By Ryan Tracy
WASHINGTON -- Big U.S. insurers Prudential Financial Inc. and American International Group Inc. would face tougher capital requirements than their peers under new rules outlined for the first time Friday by the Federal Reserve's point-man on regulation.
Fed governor Daniel Tarullo said the Fed will propose rules "in the coming weeks" that will have higher compliance costs for insurers considered "systemically important" to the U.S. financial system.
That group currently includes AIG and Prudential, but not MetLife Inc., which won a court case overturning its systemic label earlier this year. The government has appealed MetLife's win.
The Fed gained authority for the first time to regulate insurance companies under the 2010 Dodd Frank law, but has taken more than five years to propose rules for the industry. Mr. Tarullo's remarks Friday were the central banks most detailed description to date of the pending regulations.
Mr. Tarullo didn't give all the details of the Fed rules, but he sketched them out in a speech to the National Association of Insurance Commissioners, a group of state regulators. He said the Fed will propose different rules for systemic insurers than for other insurance companies it regulates.
The central bank also regulates a dozen U.S. insurance companies that own banks, including Nationwide Mutual Insurance Co. and State Farm Mutual Automobile Insurance Co.
"Our tentative conclusion is that a bifurcated approach to a capital regime for insurance companies makes sense," Mr. Tarullo said.
The rules for non-systemic insurance companies are likely to have a "relatively low regulatory burden," aggregating capital requirements that already exist at the state level, Mr. Tarullo said.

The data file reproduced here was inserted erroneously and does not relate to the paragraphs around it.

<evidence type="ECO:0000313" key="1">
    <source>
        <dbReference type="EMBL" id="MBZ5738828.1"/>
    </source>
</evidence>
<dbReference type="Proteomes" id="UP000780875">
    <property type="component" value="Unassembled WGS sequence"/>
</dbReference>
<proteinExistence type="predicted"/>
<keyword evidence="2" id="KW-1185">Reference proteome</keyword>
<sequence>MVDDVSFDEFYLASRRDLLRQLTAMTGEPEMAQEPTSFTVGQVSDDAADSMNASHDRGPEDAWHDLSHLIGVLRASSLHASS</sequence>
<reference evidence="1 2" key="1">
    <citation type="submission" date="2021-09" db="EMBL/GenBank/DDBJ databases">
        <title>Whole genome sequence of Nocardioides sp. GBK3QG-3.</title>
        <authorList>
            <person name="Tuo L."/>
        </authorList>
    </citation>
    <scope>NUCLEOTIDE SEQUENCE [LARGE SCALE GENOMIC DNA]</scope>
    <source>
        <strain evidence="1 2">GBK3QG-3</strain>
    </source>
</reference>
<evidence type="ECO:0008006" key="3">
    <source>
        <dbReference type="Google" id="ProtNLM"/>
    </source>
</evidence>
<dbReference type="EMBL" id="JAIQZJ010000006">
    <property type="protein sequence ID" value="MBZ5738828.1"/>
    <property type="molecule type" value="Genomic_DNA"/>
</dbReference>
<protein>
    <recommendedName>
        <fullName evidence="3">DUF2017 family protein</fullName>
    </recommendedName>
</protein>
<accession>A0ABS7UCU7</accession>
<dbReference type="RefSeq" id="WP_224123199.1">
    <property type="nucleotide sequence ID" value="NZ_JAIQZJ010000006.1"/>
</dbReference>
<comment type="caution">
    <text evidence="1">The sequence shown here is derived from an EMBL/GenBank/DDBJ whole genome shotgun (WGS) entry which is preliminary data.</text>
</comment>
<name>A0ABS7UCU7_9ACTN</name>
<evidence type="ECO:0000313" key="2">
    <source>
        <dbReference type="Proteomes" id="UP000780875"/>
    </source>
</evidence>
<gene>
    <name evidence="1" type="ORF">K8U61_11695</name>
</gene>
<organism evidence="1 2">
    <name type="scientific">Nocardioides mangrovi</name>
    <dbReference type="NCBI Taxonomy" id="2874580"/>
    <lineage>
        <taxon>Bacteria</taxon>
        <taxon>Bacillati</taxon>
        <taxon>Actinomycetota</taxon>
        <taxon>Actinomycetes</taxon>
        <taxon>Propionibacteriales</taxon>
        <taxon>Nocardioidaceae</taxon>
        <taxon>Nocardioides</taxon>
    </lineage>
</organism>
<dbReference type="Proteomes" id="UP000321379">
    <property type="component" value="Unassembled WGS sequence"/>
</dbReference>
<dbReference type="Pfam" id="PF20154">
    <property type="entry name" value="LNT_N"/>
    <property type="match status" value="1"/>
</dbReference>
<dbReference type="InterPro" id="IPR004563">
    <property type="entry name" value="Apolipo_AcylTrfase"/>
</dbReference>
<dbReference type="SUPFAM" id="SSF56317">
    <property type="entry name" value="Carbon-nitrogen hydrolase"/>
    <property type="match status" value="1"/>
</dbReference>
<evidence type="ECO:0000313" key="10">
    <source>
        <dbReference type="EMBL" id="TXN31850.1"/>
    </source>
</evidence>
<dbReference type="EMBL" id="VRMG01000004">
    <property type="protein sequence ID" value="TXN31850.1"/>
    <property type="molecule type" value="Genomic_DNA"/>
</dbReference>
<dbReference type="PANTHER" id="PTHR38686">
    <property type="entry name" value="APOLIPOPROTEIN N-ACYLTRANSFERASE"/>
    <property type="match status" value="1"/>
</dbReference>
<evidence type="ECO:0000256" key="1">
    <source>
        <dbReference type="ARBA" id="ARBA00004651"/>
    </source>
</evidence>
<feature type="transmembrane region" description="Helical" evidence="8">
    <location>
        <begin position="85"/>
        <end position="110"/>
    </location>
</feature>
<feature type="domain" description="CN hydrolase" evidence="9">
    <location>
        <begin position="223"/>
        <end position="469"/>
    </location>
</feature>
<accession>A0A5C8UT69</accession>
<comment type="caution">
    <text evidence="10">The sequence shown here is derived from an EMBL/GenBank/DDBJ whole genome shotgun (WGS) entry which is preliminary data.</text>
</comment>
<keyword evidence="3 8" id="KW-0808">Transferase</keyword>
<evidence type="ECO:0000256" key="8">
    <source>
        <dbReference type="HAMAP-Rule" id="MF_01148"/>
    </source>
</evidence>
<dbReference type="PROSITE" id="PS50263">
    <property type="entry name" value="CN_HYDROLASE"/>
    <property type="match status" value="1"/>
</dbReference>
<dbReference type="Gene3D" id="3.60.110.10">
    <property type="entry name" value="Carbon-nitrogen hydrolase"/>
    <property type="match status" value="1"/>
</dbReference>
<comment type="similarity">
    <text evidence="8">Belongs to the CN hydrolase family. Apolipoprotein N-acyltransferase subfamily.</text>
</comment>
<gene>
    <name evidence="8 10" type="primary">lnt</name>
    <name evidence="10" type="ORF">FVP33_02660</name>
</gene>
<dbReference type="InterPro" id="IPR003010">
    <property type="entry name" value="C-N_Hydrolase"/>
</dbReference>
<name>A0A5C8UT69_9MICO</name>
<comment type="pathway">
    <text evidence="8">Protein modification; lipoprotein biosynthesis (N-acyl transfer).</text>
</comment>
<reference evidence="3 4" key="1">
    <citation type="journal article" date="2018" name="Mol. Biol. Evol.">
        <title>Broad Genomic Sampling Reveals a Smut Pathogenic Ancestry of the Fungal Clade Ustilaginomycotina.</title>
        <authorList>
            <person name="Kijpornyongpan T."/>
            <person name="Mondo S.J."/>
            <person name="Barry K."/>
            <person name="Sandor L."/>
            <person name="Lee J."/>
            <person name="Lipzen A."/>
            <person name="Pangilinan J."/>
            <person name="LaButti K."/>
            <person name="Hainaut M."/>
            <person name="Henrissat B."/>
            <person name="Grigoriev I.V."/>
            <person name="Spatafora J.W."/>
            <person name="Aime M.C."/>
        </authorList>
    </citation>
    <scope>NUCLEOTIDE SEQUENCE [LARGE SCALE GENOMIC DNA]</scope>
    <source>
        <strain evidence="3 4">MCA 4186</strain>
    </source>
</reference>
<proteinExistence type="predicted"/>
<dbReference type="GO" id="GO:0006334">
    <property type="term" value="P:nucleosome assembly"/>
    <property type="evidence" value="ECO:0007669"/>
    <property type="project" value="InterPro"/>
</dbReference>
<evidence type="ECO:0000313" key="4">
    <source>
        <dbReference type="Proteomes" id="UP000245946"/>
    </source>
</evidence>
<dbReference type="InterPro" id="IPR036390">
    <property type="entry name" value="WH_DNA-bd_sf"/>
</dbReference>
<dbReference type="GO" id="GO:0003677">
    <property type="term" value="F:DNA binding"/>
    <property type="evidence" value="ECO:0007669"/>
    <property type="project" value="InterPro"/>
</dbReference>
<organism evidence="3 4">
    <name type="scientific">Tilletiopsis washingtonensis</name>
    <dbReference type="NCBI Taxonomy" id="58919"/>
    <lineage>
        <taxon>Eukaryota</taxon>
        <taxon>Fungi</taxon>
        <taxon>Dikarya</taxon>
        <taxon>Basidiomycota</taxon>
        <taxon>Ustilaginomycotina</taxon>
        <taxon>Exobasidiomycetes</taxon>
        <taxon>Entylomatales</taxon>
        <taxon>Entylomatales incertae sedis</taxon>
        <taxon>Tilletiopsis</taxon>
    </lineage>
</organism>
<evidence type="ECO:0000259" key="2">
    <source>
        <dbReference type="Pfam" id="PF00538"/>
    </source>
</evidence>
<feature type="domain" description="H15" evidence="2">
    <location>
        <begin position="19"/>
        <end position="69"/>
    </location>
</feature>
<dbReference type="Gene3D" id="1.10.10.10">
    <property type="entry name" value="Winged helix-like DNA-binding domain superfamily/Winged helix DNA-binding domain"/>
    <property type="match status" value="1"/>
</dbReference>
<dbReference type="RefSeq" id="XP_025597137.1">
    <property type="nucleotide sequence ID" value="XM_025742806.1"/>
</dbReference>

Prudential and AIG are likely to face a different capital requirement based on "risk segments," with the Fed placing assets and liabilities in categories based on the potential risks they pose to the company and the financial system, Mr. Tarullo said. The companies would have to maintain more capital against segments with higher risk, he said, adding that the rules for systemic firms would result in higher compliance costs.
Mr. Tarullo said the Fed also intends to impose stricter rules on systemic firms in the areas of corporate governance, risk management, and liquidity, following on a mandate from Congress to set out tougher standards on firms that have a size and complexity that a crisis at that institution could ripple through the broader financial system, the way AIG's woes aggravated the 2008 financial crisis.
He said the firms would likely face capital and liquidity "stress tests" examining their ability to fund themselves and keep operating in a crisis.
Mark Grier, vice chairman of Prudential, said on the sidelines of the conference after Mr. Tarullo's speech that it was too early to tell the impact of the coming Fed proposal.
"Details will matter," he said in a brief interview. "I think they are on a good track in terms of the time they spent thinking this through and I'm optimistic that the details will come out in a way that reflects the right considerations for insurance as well as the right calibration relative to our risks and our balance sheet."
Mr. Grier said the Fed's approach looks "very different" from the current state risk-based capital regime and he will be particularly focused on adjustments Mr. Tarullo said the Fed will make to the way his company's balance sheet is measured based on generally accepted accounting principles.
An AIG spokeswoman had no comment.
State regulators were also listening to the speech closely. They have been developing their own regime for looking for risks across insurance companies after the AIG debacle.
"It sounds like, at least at first blush, that we are very aligned," said John Huff, director of the Missouri Department of Insurance and president of the state insurance commissioner's group, in an interview.
"Everybody accepts" that systemic insurance firms will face higher capital requirement from the Fed, "so I don't think that is something that is of concern. The question is just how is it structured," he said.
Mr. Tarullo said the Fed would issue an "advance notice" of the rules, giving the industry multiple chances to comment on them.
Separately, Mr. Grier said Prudential is closely watching whether MetLife ultimately wins its legal battle to overturn stricter federal oversight. "We are going to do what is in the best interest of the company as we see how this plays out. We will be paying attention to the appeal," he said. "It is a real-time problem for us because there is a lot more yet to play out."
Write to Ryan Tracy at email@example.com